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Recipe for Giant Lunar Telescopes

Someone has finally figured out something useful for all the dust on the moon’s surface: mix it with some epoxy and a pinch of carbon to create giant telescope mirrors. “We could make huge telescopes on the moon relatively easily, and avoid the large expense of transporting a large mirror from Earth,” said Peter Chen at a press conference today at the American Astronomical Society meeting. “Since most of the materials are already there in the form of dust, you don’t have to bring very much stuff with you, and that saves a ton of money.”

Chen and is team had been working with carbon-fiber composite materials to produce high-quality telescope mirrors. But then they decided to try an experiment. They substituted tiny carbon nanotubes for the carbon-fiber composites, and mixed in epoxies with crushed rock that has the same
composition and grain size as lunar dust, they discovered to their surprise that they had created a very strong material with the consistency of concrete. This material can be used instead of glass to
make mirrors.

Then they spun their concoction at room temperature to create a 12-inch-wide telescope mirror form, which they then coated with aluminum to create a highly reflective surface.

“Our method could be scaled-up on the moon, using the ubiquitous lunar dust, to create giant telescope mirrors up to 50 meters in diameter,” said collaborator Douglas Rabin. Currently the world’s largest optical telescope is the 10.4-meter Gran Telescopio Canarias in the Canary Islands, so this would be quite a step up.

Like liquid mirror telescopes, these large telescopes on the moon have definite advantages. With a stable platform, and no atmosphere to absorb or blur starlight, the monster scope could record the spectra of extra solar terrestrial planets and detect atmospheric biomarkers such as ozone and methane. Two or more such telescopes spanning the surface of the Moon can work together to take direct images of Earth-like planets around nearby stars and look for brightness variations that come from oceans and continents.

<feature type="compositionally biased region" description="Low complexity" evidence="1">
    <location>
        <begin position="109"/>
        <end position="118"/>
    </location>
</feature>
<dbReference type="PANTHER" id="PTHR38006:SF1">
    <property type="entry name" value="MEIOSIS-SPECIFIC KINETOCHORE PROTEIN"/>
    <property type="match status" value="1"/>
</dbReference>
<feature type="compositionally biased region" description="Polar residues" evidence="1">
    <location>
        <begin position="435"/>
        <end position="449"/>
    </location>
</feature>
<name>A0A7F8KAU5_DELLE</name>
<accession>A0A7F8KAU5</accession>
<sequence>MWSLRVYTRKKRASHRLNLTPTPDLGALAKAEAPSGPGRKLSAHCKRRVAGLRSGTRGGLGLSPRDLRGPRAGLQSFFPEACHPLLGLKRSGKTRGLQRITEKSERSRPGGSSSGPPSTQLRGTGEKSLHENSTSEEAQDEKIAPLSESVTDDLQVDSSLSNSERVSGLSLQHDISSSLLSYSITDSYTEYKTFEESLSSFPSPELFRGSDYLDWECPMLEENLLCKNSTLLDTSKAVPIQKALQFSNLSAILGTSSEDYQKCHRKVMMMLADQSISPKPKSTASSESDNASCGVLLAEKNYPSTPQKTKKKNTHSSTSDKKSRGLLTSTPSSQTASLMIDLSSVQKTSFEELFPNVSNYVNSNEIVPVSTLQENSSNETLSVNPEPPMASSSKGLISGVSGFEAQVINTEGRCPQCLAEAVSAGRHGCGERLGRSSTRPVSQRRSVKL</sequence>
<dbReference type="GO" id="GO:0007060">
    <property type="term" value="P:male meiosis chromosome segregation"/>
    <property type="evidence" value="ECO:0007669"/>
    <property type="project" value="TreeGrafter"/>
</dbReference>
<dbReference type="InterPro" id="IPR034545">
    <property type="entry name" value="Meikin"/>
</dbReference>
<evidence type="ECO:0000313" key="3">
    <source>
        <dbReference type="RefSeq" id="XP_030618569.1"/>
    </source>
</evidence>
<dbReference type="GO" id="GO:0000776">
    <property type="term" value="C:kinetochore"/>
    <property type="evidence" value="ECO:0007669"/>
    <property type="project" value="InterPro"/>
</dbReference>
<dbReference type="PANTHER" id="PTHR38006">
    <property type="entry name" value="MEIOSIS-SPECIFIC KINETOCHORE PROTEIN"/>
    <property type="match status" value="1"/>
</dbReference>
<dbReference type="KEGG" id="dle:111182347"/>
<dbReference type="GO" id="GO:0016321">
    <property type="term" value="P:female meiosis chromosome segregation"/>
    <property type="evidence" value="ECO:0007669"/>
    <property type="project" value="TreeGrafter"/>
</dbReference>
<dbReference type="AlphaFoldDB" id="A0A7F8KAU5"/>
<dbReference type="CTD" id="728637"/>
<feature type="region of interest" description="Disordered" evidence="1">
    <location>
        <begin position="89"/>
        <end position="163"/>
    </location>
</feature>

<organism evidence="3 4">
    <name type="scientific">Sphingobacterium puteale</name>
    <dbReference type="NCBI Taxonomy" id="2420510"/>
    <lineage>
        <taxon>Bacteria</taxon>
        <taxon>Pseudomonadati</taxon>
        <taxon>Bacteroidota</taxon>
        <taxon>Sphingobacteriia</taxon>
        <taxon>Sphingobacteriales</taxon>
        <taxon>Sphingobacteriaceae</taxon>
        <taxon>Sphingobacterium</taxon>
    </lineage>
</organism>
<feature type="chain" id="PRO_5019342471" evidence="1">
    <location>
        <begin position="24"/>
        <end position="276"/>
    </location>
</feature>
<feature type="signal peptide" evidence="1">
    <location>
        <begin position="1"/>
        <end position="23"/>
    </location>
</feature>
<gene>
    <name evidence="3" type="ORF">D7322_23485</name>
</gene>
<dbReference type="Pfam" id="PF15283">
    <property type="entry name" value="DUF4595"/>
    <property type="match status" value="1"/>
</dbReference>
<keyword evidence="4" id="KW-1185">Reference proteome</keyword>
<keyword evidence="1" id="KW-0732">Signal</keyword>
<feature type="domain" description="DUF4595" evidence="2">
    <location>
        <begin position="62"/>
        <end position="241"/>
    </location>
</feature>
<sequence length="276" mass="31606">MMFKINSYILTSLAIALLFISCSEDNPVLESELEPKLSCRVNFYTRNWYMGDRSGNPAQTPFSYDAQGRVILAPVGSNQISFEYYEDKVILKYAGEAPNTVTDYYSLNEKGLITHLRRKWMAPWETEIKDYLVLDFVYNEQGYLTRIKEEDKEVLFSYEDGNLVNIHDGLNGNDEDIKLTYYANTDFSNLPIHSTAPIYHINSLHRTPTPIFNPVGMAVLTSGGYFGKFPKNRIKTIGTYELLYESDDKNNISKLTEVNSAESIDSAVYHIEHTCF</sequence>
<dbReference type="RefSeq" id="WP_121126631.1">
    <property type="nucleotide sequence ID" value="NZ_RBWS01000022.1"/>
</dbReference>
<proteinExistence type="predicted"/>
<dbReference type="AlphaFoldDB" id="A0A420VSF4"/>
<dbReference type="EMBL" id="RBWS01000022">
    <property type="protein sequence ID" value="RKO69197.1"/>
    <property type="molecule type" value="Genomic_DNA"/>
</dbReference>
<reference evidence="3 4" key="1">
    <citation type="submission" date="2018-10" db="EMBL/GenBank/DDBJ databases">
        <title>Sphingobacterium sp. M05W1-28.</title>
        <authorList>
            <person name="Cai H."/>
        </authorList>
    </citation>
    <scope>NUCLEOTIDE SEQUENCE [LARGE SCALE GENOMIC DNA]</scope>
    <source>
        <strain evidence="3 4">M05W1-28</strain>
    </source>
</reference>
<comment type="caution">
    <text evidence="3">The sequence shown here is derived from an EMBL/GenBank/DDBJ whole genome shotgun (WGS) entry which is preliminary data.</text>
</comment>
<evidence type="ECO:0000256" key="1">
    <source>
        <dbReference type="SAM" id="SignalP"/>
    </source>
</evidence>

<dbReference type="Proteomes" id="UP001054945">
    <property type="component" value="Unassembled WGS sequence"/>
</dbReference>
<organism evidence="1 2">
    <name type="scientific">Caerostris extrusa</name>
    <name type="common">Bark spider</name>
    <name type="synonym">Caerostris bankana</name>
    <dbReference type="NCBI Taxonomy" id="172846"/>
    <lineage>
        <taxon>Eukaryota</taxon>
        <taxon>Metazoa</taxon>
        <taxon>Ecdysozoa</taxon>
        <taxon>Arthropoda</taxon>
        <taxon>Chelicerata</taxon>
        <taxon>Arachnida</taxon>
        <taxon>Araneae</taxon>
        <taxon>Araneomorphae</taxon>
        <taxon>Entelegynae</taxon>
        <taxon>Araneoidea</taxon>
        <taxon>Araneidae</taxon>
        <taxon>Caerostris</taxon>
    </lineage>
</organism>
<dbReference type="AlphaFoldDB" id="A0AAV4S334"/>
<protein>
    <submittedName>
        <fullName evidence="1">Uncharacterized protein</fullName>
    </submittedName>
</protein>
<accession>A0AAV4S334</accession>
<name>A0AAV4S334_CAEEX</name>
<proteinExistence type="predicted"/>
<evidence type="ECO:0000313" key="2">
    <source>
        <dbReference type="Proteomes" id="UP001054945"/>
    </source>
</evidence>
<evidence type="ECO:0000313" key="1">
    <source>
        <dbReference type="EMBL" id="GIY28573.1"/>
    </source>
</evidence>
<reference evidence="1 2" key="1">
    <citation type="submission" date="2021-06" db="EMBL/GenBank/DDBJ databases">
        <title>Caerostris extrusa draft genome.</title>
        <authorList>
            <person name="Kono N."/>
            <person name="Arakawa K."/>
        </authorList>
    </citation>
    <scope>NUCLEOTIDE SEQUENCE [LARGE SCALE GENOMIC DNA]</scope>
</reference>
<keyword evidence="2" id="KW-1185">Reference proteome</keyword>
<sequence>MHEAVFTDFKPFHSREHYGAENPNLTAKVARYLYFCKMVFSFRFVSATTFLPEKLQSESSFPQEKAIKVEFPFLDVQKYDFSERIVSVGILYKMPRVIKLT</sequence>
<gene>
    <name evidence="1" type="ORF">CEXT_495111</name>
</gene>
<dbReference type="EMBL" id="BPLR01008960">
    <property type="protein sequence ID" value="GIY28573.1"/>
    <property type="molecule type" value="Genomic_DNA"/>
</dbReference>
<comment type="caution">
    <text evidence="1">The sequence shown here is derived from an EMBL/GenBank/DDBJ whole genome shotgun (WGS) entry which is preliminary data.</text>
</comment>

“Constructing giant telescopes provides a strong rationale for doing astronomy from the moon,” says Chen. “We could also use this on-site composite material to build habitats for the astronauts, and mirrors to collect sunlight for solar-power farms.”


Nancy Atkinson is currently Universe Today's Contributing Editor. Previously she served as UT's Senior Editor and lead writer, and has worked with Astronomy Cast and 365 Days of Astronomy. Nancy is also a NASA/JPL Solar System Ambassador.

Comments on this entry are closed.

  • Chuck Lam June 8, 2008, 7:54 PM

    It doesn’t make any sense to transport any kind of machinery to the surface of the moon to manufacture anything. The proponents of this folly have absolutely no idea of what is involved in the simplest manufacturing process, especially on the moon. For example, it would take a small factory and dozen or so people to produce, say, a hand full of small functional $100 on earth telescopes. Not to mention the power requirements and life support systems, ad infinitum. And to colonize the moon for some meaningful purpose even for a few weeks aint going to happen in this or the next century, if ever.. There is simply no reasonable return on investment even for military defense purposes. Scientific curiosity is great! But at a cost of tens of billions of dollars to verify the presense of water or microbial life on the moon is totally ludicrous. We have enough mystery here on earth to keep viturally all scientific disciplines busy for centuries.